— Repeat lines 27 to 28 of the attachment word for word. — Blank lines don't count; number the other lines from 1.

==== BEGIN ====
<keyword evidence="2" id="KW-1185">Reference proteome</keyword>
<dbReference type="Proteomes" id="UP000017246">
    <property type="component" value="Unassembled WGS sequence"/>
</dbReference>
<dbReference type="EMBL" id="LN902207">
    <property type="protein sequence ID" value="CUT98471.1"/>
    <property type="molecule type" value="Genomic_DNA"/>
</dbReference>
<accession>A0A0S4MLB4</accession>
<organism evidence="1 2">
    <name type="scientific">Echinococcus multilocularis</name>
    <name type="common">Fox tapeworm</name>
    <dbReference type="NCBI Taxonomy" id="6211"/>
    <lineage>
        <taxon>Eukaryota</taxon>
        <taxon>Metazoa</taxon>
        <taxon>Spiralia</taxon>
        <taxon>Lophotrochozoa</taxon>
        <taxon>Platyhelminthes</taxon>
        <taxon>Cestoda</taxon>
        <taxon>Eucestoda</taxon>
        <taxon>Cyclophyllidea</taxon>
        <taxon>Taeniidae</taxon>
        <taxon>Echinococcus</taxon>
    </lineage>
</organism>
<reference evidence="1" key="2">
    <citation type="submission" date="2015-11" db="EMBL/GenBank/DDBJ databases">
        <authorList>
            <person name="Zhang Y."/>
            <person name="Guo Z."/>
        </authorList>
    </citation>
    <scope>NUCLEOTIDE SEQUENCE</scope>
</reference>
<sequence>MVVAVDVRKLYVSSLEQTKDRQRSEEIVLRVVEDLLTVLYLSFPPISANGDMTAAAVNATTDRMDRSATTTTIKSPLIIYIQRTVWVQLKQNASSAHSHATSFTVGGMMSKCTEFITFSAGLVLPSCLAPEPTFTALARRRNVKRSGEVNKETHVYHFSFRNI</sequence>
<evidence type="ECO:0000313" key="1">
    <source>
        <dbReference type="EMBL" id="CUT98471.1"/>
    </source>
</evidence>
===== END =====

<reference evidence="1" key="2">
    <citation type="submission" date="2015-11" db="EMBL/GenBank/DDBJ databases">